Forbes asks Economically, Could Obama Be America’s Best President?
Interview with Bob Deitrick, co-Author “Bulls, Bears and the Ballot Box” (BBBB):
Q- Bob, how much credit should Americans give President Obama for today’s improved equity values?
BBBB – Our research reviewed American economic performance since President Roosevelt installed the first Federal Reserve Board Chairman – Republican Marriner Eccles. We observed that even though there are multiple impacts on the economy, it was clear that policy decisions within each administration, from FDR forward, made a clear difference on performance. And relatively quickly.
Presidents universally take credit when the economy does well (such as Reagan,) and choose to blame other factors when the economy does poorly (such as Carter.) But there was a clear pattern, and link, between policy and financial market performance.
Although we hear almost no one in the Obama administration taking credit for record index highs, they should. Because the President deserves attention for how well this economy has done during his leadership.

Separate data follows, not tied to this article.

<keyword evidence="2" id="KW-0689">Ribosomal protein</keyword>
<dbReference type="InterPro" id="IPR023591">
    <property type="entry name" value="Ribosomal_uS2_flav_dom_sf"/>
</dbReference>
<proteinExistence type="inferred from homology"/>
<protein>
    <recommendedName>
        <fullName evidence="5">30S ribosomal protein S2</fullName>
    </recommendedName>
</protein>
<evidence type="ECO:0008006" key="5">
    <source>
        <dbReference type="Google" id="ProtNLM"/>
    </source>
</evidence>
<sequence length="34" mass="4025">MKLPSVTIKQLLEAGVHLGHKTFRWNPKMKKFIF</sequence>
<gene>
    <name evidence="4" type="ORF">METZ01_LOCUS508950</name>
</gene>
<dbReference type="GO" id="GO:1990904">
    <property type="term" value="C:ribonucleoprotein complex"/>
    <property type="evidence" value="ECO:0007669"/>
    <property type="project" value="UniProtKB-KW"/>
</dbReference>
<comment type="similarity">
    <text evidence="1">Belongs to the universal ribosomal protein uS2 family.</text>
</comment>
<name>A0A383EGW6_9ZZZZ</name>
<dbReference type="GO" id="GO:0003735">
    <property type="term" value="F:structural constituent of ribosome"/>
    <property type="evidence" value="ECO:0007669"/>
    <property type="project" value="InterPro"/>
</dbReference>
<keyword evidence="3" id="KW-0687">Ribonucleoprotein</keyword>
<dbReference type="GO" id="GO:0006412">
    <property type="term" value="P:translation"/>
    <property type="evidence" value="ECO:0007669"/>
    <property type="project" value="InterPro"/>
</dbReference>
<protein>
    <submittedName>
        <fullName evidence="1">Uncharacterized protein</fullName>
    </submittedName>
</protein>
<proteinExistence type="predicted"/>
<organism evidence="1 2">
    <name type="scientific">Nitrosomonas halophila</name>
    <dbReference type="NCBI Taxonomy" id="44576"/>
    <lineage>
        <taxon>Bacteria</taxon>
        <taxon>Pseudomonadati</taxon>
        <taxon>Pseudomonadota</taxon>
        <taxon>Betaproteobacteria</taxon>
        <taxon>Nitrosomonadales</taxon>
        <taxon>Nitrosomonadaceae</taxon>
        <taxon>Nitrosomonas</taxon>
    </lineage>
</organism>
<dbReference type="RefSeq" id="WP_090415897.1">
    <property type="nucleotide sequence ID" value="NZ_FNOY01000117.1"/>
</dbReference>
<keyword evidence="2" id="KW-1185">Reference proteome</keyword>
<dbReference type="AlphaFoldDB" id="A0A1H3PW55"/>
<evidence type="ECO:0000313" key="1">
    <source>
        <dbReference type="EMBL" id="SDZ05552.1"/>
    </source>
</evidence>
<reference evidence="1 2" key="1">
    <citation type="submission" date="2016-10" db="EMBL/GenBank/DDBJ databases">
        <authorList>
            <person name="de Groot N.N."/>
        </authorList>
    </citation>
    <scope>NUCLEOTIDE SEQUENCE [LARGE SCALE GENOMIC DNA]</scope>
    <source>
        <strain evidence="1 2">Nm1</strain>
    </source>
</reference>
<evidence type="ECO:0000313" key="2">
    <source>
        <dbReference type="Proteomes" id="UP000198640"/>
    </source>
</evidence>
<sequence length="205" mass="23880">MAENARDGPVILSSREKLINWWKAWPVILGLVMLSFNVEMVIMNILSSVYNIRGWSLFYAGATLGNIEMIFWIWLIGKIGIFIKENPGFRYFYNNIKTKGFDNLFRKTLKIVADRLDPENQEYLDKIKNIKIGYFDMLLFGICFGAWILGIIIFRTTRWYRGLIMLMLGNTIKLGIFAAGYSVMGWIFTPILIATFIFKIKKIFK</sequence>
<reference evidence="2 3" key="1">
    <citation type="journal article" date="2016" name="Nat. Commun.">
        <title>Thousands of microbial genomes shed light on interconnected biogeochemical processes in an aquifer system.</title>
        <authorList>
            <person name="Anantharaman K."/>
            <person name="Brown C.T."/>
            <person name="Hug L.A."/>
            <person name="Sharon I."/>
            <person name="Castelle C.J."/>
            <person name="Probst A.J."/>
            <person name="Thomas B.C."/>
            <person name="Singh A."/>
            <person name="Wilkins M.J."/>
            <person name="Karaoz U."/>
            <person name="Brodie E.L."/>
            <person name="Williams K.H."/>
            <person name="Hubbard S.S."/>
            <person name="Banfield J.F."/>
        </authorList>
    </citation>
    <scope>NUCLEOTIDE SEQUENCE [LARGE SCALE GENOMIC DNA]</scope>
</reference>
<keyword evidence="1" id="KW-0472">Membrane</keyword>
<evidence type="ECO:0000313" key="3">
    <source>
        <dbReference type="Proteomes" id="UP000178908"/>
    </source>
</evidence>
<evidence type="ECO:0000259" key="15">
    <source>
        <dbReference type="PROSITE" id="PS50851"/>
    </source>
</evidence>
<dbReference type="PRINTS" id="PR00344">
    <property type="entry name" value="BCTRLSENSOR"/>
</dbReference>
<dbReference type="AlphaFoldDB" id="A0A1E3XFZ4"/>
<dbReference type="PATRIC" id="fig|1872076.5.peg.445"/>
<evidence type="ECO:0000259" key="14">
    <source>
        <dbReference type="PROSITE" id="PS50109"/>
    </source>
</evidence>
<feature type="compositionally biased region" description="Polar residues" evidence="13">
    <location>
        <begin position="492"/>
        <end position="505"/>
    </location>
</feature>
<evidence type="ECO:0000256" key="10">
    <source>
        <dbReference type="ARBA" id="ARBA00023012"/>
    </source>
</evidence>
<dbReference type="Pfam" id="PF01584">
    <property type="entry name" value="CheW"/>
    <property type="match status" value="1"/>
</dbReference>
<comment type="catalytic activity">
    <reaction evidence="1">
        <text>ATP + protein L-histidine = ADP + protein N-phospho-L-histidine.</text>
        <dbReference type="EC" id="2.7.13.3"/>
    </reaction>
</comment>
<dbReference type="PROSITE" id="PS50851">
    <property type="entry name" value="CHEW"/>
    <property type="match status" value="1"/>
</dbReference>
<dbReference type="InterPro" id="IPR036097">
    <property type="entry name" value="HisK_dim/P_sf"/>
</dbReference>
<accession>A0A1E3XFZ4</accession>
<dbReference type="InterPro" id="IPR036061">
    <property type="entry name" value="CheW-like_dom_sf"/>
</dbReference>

The auto rescue plan has worked. American car manufacturers are still dominant and employing millions directly and in supplier companies. Wall Street reform has been painful but it has re-instated faith amongst investors. The markets are far more predictable than they were four years ago, as VIX numbers demonstrate greater faith and less risk.
Even for small investors, such as those limited to their 401(k) or IRA investments, the average annual compound return on stocks under President Obama has been more than 24% since the lows of March, 2009. This is a better result than either Clinton, Reagan or FDR – who were the prior winners in our book.
So how did Republican hero Ronald Reagan rank?
Few people think of Reagan as a stimulus addict. Yet, his administration’s military build-up added $1trillion of stimulus to the national debt ($2.3trillion adjusted for inflation) – the opposite of what is happening during the Obama years. Many like to think that it was tax cutting which grew the economy, but undoubtedly we now know that this dramatic defense and infrastructure (highways, etc.) stimulus had more to do with igniting economic growth. Reagan’s spending looked far more like FDR than conservative Herbert Hoover!
Ronald Reagan tripled the national debt during his tenure, creating what today’s Congressional austerity advocates might have called “a legacy of unpayable debt for our grandchildren.” But, as we saw, later growth (during Clinton) resolved that debt and created a budget surplus by 2000.